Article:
Reading Engaged

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The day has finally come when I have to say goodbye to MERL. I’ve been here for nearly three years and have loved absolutely every minute of it – it really has been a dream job!!! And, in all honesty, I think I can say that there’s only been one day when I wasn’t looking forward to going in – which is pretty good going! MERL has been wonderful place to work (largely thanks to my amazing colleagues and volunteers, and the fantastic Felicity in particular) and I’ve loved all of the different things I’ve been involved in – the various projects, the events, meeting visiting researchers, and trying to convince everyone that baskets are the Best Thing Ever!

The thought of leaving MERL and all my beloved craft collections (especially the baskets) is absolutely heart-breaking, but at the same time I’m really looking forward to my new adventures at the Polar Museum at the Scott Polar Research Institute in Cambridge. But my departure from MERL certainly isn’t an end to my love affair with craft – I’ll be carrying on as a trustee of the Heritage Crafts Association and will hopefully continue to try my hand at lots of crafts.

Thanks everyone!

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Our first in-gallery object handling session

Our first in-gallery object handling session

As part of the Reading Engaged project, MERL is looking to develop a handling collection and programme of object handling sessions which can take place in a variety of settings: whether it be in-gallery, elsewhere on site, or off-site. We have been working with freelance curator and consultant Charlotte Dew to help us develop the collection, the sessions, and all the accompanying policies and procedures.

On Saturday we held an Information Day about Our Country Lives, MERL’s major redisplay (NB. The Museum will be closing to the public at the end of October for approximately one year, but the Library, Archives and Reading Room will remain open throughout. You can find out more about the redevelopment here) and took the opportunity to trial some of our ideas for a session based around looking at the relationship between craft tools and the finished items, i.e. how a tool is used to make something. Although we’ve been developing this session as a facilitated session for adult learners in the teaching space/studio area, we decided to test out some of the objects in an in-gallery setting.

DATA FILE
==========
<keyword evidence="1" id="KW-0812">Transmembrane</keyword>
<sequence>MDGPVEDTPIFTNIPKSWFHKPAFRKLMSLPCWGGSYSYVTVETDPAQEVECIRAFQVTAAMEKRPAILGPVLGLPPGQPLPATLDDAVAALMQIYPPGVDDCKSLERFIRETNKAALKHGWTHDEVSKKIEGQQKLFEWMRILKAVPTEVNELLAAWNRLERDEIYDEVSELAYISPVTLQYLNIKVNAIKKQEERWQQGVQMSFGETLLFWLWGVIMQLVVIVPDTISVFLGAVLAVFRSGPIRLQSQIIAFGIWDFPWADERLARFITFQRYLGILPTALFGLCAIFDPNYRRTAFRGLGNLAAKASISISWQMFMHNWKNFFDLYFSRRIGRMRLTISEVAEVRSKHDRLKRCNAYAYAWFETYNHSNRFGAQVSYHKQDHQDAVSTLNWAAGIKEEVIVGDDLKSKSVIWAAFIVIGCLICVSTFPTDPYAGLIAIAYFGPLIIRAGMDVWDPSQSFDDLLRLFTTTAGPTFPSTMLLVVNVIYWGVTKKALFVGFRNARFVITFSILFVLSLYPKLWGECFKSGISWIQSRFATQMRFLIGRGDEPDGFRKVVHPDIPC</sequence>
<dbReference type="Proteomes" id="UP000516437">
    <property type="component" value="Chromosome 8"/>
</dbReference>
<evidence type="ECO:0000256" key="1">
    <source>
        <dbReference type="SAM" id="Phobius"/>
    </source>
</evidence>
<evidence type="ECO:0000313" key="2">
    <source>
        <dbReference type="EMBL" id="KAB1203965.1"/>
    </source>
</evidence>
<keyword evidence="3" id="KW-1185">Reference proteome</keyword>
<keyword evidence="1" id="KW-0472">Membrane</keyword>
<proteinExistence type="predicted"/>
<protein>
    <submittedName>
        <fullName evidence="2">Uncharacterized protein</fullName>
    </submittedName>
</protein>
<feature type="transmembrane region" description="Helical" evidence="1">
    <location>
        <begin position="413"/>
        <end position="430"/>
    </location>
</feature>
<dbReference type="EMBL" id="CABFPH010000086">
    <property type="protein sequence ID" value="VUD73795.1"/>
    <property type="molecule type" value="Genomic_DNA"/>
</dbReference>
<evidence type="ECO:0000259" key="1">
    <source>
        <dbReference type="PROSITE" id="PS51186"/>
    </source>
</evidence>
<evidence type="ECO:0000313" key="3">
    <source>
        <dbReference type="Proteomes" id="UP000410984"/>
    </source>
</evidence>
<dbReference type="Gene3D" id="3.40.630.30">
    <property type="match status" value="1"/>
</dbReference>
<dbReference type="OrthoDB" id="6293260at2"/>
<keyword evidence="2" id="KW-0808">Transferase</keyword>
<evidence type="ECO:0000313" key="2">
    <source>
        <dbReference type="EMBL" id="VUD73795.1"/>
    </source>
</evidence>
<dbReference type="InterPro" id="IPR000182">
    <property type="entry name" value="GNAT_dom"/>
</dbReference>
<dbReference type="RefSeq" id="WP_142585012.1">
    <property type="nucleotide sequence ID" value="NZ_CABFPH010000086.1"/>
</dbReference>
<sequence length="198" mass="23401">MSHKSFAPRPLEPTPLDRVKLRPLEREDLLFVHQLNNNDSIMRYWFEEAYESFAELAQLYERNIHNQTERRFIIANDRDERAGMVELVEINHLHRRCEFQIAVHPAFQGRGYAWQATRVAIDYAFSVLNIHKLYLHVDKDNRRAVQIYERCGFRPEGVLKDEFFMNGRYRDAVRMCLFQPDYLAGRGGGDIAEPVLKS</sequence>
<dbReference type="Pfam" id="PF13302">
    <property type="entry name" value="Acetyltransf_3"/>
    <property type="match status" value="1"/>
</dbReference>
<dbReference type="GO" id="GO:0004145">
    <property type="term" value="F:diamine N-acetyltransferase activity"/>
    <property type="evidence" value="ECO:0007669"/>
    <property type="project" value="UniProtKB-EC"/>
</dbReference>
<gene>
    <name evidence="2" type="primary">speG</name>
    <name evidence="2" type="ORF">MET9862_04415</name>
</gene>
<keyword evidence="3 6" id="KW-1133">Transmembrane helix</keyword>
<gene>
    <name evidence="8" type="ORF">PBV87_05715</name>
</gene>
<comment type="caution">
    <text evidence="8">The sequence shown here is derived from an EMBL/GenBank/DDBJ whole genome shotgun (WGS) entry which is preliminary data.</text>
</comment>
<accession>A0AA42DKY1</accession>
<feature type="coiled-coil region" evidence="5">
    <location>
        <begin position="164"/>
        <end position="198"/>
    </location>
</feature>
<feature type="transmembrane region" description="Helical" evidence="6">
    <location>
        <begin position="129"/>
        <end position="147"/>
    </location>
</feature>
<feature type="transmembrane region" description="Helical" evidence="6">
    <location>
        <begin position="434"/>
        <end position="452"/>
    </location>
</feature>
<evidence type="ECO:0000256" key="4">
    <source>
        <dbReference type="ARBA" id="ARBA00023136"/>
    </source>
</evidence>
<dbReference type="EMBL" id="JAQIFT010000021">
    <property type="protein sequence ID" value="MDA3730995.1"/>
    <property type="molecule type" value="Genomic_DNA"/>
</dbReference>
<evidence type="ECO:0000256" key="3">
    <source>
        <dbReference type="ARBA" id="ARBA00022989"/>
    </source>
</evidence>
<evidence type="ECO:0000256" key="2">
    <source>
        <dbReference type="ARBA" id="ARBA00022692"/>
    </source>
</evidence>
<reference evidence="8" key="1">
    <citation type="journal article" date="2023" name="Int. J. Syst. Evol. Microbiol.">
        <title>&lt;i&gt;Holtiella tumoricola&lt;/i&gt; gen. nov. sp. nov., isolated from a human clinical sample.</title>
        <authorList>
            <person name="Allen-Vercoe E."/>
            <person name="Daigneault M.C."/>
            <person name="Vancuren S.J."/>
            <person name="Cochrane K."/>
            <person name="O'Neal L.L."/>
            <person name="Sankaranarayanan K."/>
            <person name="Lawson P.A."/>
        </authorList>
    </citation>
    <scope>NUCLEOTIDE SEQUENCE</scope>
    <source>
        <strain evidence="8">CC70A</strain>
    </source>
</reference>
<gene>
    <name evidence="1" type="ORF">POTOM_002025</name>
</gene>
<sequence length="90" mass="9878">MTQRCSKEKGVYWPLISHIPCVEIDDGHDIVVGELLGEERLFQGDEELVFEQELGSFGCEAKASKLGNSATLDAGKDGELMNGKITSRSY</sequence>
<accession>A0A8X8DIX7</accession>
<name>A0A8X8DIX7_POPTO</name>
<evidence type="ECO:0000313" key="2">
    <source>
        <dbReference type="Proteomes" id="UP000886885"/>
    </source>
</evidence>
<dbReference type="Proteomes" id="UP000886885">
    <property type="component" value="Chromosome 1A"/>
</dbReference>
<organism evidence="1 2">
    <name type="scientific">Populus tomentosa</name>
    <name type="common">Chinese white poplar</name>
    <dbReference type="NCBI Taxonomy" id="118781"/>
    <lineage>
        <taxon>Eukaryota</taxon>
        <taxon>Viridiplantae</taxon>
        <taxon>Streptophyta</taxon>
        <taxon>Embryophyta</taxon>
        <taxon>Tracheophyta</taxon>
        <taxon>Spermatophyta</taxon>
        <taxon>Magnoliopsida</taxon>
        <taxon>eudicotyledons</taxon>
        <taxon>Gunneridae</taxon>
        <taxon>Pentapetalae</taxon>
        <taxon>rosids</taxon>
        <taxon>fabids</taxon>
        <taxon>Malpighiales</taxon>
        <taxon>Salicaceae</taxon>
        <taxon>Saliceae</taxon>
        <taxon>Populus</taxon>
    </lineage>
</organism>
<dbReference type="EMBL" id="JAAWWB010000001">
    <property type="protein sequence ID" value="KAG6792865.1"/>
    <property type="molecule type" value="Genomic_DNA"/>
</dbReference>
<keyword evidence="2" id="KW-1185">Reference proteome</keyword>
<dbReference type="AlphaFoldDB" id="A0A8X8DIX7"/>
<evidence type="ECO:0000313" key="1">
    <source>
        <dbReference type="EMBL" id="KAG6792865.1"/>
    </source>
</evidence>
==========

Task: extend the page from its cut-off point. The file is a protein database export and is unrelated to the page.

We had four objects available for handling: two relating to lace-making, and two relating to bodging. The lace-making pair consisted of four bone bobbins (MERL 55/205/1–4) and a piece of handmade lace (MERL 59/290/8), each in a small Perspex box. The bodging pair consisted of a chisel (MERL 51/112 – we didn’t want to shy away from trying out objects perceived as ‘dangerous’ or ‘high risk’) and a turned spindle from a Windsor chair (MERL 51/63). Nitrile gloves were provided for handling this latter pair of objects.

We had a table set up in the Temporary Exhibition space, and each pair of objects was set out in a tray lined with acid-free tissue paper. We also had a copy of the ‘Object handling rules’ displayed by each tray, and boxes of nitrile gloves in small, medium and large were also set out on the table. There were two of us running the session, each taking charge of a pair of objects. I had prepared some background information for us both to look at in advance which detailed the purpose of the session, the objects we would be using, and some background information about the crafts and what sort of things we might want to discuss with visitors.